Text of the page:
Home page  |  About this library  |  Help  |  Clear       English  |  French  |  Spanish  
Expand Document
Expand Chapter
Full TOC
to previous section to next section

close this bookWHO Recommended Surveillance Standards (WHO; 1999; 157 pages)
View the documentAcknowledgements
View the documentAcronyms
View the documentIntroduction
View the documentNational Coordination of Communicable Disease Surveillance
View the documentExplanatory notes
View the documentSurveillance activities: criteria and WHO Department
View the documentCommunicable disease contacts in Regional Offices
open this folder and view contentsDiseases
open this folder and view contentsSyndromes
View the documentAnnex 1 Software free and in the public domain
View the documentAnnex 2 Proposed surveillance definitions
View the documentAnnex 3 Role and use of Geographic Information Systems (GIS) and mapping for epidemiological surveillance

Annex 2 Proposed surveillance definitions

ACTIVE CASE FINDING The process of seeking out cases* or health event* under surveillance* (e.g. house visits by community workers to identify cases of tuberculosis, active searching of medical records to identify cases of acute haemorrhagic fever).

ATTACK RATE The cumulative incidence* of infection in a group observed over a period during an epidemic*. This "rate" can be determined empirically by identifying clinical cases and/or by means of seroepidemiology. Because its time dimension is uncertain or arbitrarily decided, it should probably not be described as a rate. (Last JM, ed. A Dictionary of Epidemiology, 1997).

CASE A person who has the particular disease, health disorder, or condition which meets the case definition* for surveillance* and outbreak* investigation purposes. The definition of a case for surveillance* and outbreak* investigation purpose is not necessarily the same as the ordinary clinical definition.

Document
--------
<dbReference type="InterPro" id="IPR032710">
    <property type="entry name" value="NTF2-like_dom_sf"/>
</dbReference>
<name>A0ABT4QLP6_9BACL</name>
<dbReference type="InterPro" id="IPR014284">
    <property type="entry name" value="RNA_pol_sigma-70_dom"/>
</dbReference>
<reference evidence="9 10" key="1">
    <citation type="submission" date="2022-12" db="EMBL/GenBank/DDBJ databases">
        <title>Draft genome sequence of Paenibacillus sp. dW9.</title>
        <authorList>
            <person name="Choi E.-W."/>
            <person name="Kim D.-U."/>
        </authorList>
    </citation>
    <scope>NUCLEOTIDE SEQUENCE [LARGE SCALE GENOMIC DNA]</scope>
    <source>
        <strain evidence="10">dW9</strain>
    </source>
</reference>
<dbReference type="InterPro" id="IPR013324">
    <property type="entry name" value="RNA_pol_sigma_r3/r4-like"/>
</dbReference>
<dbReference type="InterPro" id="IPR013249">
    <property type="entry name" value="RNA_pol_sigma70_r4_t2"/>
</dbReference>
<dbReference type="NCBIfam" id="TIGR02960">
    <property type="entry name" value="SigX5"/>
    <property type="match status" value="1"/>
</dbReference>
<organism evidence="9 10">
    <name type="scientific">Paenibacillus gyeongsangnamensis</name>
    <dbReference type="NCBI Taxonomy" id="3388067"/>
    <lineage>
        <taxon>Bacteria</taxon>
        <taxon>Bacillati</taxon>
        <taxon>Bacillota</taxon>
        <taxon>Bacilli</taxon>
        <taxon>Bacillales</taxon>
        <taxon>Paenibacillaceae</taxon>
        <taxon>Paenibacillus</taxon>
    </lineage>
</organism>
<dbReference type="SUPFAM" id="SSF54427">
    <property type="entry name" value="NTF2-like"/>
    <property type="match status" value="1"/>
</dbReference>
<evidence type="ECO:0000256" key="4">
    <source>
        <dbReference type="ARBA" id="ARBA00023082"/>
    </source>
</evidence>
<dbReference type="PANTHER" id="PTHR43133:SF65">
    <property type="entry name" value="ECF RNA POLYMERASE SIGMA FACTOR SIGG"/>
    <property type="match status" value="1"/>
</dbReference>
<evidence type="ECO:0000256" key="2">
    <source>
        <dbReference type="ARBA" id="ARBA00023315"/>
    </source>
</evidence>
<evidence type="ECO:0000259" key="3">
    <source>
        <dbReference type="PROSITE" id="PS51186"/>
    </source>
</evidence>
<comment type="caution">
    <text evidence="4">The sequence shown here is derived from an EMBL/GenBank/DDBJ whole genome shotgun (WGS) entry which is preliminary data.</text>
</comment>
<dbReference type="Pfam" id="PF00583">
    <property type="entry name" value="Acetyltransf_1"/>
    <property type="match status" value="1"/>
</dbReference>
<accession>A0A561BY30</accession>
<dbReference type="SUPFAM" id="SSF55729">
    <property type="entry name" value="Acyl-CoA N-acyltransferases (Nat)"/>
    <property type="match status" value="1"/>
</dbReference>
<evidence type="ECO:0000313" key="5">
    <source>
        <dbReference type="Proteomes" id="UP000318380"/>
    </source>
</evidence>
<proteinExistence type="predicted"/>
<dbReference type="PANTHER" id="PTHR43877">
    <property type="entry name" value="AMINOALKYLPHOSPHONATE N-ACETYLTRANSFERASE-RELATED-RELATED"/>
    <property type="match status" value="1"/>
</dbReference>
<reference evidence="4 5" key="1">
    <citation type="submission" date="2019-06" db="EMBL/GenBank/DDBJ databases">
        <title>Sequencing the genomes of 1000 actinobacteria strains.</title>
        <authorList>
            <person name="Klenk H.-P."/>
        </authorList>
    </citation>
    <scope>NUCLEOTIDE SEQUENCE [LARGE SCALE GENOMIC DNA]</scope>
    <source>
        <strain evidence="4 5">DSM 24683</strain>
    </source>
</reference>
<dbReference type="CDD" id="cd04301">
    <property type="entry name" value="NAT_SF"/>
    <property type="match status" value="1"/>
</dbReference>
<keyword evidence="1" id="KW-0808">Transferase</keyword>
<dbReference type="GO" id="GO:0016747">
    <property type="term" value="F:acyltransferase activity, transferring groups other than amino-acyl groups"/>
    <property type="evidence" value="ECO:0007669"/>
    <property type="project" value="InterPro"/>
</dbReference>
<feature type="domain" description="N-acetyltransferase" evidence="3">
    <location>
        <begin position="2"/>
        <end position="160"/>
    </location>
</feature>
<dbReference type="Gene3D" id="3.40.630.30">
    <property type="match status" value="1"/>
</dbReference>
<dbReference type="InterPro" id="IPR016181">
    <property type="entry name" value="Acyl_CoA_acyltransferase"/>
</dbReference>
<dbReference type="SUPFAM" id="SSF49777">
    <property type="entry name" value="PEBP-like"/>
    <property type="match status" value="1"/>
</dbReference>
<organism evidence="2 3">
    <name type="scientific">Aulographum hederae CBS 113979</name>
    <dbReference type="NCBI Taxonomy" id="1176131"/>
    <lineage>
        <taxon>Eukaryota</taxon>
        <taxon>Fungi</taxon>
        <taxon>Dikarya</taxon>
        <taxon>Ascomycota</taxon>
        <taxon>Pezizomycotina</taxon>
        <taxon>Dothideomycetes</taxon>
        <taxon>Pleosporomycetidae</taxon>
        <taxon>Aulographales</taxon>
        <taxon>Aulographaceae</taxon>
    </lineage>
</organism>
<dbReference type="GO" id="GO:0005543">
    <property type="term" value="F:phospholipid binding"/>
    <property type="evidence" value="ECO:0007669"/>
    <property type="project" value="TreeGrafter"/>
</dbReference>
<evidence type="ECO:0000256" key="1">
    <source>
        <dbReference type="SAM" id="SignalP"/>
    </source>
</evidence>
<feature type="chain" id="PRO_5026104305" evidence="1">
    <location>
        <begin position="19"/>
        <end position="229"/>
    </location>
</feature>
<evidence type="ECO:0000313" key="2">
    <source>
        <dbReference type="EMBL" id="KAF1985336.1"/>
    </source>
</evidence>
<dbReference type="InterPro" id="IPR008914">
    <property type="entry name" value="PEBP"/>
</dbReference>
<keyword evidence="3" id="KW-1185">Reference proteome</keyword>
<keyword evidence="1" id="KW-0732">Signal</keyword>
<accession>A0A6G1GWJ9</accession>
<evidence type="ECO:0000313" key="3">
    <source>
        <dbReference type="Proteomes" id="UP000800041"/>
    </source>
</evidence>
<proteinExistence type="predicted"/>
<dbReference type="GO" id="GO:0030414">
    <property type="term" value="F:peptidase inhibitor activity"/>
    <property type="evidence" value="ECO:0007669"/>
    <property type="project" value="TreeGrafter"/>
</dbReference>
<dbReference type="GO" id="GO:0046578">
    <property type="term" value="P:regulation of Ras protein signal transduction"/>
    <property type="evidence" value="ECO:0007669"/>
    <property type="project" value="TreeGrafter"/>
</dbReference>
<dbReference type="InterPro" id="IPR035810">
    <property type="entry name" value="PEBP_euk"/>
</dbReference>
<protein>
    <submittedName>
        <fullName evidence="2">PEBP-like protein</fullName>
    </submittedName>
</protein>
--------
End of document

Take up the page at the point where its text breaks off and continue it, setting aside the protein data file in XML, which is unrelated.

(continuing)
CASE CLASSIFICATION Gradations in the likelihood of being a case* (e.g., suspected/probable/confirmed). This is particularly useful where early reporting of cases is important (e.g., ebola haemorrhagic fever) and where there are difficulties in making definite diagnoses (e.g., specialized laboratory tests required).

CASE DEFINITION A set of diagnostic criteria that must be fulfilled for an individual to be regarded as a case* of a particular disease for surveillance* and outbreak* investigation purposes. Case definitions can be based on clinical criteria, laboratory criteria or a combination of the two with the elements of time, place and person.

CASE-FATALITY RATE The proportion of cases* of a specified condition which are fatal within a specified time. (Adapted from Last JM, ed. A Dictionary of Epidemiology, 1997).

CLUSTER Aggregation of relatively uncommon events or diseases in space and/or time in amounts that are believed or perceived to be greater than could be expected by chance*.